Validity of BMI as a measure of obesity in Australian white Caucasian and Australian Sri Lankan children

V P Wickramasinghe, G J Cleghorn, K A Edmiston, A J Murphy, R A Abbott, P S W Davies
Annals of Human Biology 2005, 32 (1): 60-71

BACKGROUND: Body mass index (BMI) is used to diagnose obesity. However, its ability to predict the percentage fat mass (%FM) reliably is doubtful. Therefore validity of BMI as a diagnostic tool of obesity is questioned.

AIM: This study is focused on determining the ability of BMI-based cut-off values in diagnosing obesity among Australian children of white Caucasian and Sri Lankan origin.

SUBJECTS AND METHODS: Height and weight was measured and BMI (W/H2) calculated. Total body water was determined by deuterium dilution technique and fat free mass and hence fat mass derived using age- and gender-specific constants. A %FM of 30% for girls and 20% for boys was considered as the criterion cut-off level for obesity. BMI-based obesity cut-offs described by the International Obesity Task Force (IOTF), CDC/NCHS centile charts and BMI-Z were validated against the criterion method.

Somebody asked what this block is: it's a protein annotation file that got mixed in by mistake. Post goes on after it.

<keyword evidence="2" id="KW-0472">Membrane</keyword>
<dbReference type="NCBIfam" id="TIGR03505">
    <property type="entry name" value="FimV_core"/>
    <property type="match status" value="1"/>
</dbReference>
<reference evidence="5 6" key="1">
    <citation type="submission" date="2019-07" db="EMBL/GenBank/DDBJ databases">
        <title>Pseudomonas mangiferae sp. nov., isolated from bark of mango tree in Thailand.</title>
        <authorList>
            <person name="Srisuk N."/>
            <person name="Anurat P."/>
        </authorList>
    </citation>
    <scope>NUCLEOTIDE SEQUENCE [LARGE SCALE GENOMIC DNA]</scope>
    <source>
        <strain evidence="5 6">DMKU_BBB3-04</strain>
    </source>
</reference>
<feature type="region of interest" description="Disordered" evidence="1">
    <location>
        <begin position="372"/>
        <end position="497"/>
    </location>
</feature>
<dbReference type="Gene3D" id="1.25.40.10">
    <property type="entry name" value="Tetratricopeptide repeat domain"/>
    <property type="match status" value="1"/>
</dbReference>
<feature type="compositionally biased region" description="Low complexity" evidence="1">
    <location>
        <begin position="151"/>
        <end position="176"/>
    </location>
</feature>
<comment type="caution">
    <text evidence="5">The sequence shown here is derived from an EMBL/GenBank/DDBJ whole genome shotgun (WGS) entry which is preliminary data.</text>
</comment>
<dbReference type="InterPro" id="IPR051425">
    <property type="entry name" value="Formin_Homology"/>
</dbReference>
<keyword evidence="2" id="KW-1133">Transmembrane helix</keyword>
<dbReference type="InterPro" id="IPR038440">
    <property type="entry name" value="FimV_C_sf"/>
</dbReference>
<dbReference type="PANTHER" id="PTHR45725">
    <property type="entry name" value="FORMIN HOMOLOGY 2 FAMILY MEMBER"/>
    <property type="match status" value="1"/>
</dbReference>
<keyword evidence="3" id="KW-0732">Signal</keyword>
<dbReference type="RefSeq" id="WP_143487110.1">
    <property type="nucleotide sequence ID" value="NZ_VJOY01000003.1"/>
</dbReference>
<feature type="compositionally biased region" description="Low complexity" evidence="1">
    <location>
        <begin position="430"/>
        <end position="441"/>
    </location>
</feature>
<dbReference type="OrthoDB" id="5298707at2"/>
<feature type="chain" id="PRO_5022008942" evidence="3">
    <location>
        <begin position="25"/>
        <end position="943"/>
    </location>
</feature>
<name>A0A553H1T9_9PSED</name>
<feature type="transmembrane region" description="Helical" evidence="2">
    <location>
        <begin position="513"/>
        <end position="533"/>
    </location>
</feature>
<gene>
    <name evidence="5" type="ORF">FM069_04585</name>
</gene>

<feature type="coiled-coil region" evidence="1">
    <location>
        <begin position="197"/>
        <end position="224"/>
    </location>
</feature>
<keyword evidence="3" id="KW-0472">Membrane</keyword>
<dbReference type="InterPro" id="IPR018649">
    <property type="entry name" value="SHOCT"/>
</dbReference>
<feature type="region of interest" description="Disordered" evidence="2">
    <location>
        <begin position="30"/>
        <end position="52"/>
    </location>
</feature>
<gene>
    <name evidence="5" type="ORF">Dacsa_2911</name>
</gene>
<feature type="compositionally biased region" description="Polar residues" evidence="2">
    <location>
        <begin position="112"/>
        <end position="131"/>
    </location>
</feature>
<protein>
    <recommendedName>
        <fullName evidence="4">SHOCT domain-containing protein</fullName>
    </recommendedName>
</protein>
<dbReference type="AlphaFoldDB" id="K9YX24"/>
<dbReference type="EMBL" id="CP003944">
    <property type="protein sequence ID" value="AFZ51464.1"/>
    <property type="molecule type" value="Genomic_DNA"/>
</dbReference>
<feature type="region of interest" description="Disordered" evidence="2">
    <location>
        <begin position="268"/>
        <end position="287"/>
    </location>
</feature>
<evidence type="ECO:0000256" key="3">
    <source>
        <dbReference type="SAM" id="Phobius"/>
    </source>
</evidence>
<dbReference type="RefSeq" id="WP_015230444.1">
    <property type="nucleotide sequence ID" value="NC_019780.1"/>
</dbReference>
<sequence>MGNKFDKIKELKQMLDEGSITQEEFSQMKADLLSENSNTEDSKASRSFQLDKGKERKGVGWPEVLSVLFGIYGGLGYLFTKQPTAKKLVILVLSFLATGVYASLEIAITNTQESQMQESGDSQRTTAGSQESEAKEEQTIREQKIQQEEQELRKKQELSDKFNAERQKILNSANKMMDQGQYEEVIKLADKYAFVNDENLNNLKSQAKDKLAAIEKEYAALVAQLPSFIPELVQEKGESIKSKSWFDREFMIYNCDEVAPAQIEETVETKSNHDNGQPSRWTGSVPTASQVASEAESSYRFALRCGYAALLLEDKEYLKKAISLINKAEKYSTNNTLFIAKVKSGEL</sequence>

RESULTS: There were 96 white Caucasian and 42 Sri Lankan children. Of the white Caucasians, 19 (36%) girls and 29 (66%) boys, and of the Sri Lankans 7 (46%) girls and 16 (63%) boys, were obese based on %FM. The FM and BMI were closely associated in both Caucasians (r=0.81, P<0.001) and Sri Lankans (r=0.92, P<0.001). Percentage FM and BMI also had a lower but significant association. Obesity cut-off values recommended by IOTF failed to detect a single case of obesity in either group. However, NCHS and BMI-Z cut-offs detected cases of obesity with low sensitivity.

CONCLUSIONS: BMI is a poor indicator of percentage fat and the commonly used cut-off values were not sensitive enough to detect cases of childhood obesity in this study. In order to improve the diagnosis of obesity, either BMI cut-off values should be revised to increase the sensitivity or the possibility of using other indirect methods of estimating the %FM should be explored.

Full Text Links

Find Full Text Links for this Article


You are not logged in. Sign Up or Log In to join the discussion.

Related Papers

Remove bar
Read by QxMD icon Read

Save your favorite articles in one place with a free QxMD account.


Search Tips

Use Boolean operators: AND/OR

diabetic AND foot
diabetes OR diabetic

Exclude a word using the 'minus' sign

Virchow -triad

Use Parentheses

water AND (cup OR glass)

Add an asterisk (*) at end of a word to include word stems

Neuro* will search for Neurology, Neuroscientist, Neurological, and so on

Use quotes to search for an exact phrase

"primary prevention of cancer"
(heart or cardiac or cardio*) AND arrest -"American Heart Association"